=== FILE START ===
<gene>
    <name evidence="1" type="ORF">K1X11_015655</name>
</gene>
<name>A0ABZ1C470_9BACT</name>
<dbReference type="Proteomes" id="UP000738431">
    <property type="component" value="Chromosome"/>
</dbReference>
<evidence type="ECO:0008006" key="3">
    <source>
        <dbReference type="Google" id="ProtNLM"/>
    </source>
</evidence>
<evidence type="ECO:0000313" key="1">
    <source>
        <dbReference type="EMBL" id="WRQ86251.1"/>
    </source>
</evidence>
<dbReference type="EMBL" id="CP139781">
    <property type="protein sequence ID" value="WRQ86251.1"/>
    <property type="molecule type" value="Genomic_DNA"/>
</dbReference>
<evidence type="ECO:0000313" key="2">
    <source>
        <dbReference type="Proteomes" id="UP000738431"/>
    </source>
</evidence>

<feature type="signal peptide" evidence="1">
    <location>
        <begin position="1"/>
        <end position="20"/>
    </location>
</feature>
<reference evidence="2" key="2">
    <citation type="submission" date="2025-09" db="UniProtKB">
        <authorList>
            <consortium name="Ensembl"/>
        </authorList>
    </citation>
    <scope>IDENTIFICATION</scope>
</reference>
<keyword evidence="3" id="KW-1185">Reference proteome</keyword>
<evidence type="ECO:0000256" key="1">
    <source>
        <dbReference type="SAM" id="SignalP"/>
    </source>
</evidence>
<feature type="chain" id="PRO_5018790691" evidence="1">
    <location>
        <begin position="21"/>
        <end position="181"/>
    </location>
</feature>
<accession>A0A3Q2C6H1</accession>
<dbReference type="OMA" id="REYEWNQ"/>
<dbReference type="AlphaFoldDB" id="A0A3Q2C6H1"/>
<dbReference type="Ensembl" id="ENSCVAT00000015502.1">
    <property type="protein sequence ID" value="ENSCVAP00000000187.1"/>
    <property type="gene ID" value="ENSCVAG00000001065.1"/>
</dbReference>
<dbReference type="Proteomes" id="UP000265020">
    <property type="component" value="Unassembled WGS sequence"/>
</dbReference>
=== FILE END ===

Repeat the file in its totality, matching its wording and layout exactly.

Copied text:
<gene>
    <name evidence="1" type="ORF">K1X11_015655</name>
</gene>
<name>A0ABZ1C470_9BACT</name>
<dbReference type="Proteomes" id="UP000738431">
    <property type="component" value="Chromosome"/>
</dbReference>
<evidence type="ECO:0008006" key="3">
    <source>
        <dbReference type="Google" id="ProtNLM"/>
    </source>
</evidence>
<evidence type="ECO:0000313" key="1">
    <source>
        <dbReference type="EMBL" id="WRQ86251.1"/>
    </source>
</evidence>
<dbReference type="EMBL" id="CP139781">
    <property type="protein sequence ID" value="WRQ86251.1"/>
    <property type="molecule type" value="Genomic_DNA"/>
</dbReference>
<evidence type="ECO:0000313" key="2">
    <source>
        <dbReference type="Proteomes" id="UP000738431"/>
    </source>
</evidence>

<feature type="signal peptide" evidence="1">
    <location>
        <begin position="1"/>
        <end position="20"/>
    </location>
</feature>
<reference evidence="2" key="2">
    <citation type="submission" date="2025-09" db="UniProtKB">
        <authorList>
            <consortium name="Ensembl"/>
        </authorList>
    </citation>
    <scope>IDENTIFICATION</scope>
</reference>
<keyword evidence="3" id="KW-1185">Reference proteome</keyword>
<evidence type="ECO:0000256" key="1">
    <source>
        <dbReference type="SAM" id="SignalP"/>
    </source>
</evidence>
<feature type="chain" id="PRO_5018790691" evidence="1">
    <location>
        <begin position="21"/>
        <end position="181"/>
    </location>
</feature>
<accession>A0A3Q2C6H1</accession>
<dbReference type="OMA" id="REYEWNQ"/>
<dbReference type="AlphaFoldDB" id="A0A3Q2C6H1"/>
<dbReference type="Ensembl" id="ENSCVAT00000015502.1">
    <property type="protein sequence ID" value="ENSCVAP00000000187.1"/>
    <property type="gene ID" value="ENSCVAG00000001065.1"/>
</dbReference>
<dbReference type="Proteomes" id="UP000265020">
    <property type="component" value="Unassembled WGS sequence"/>
</dbReference>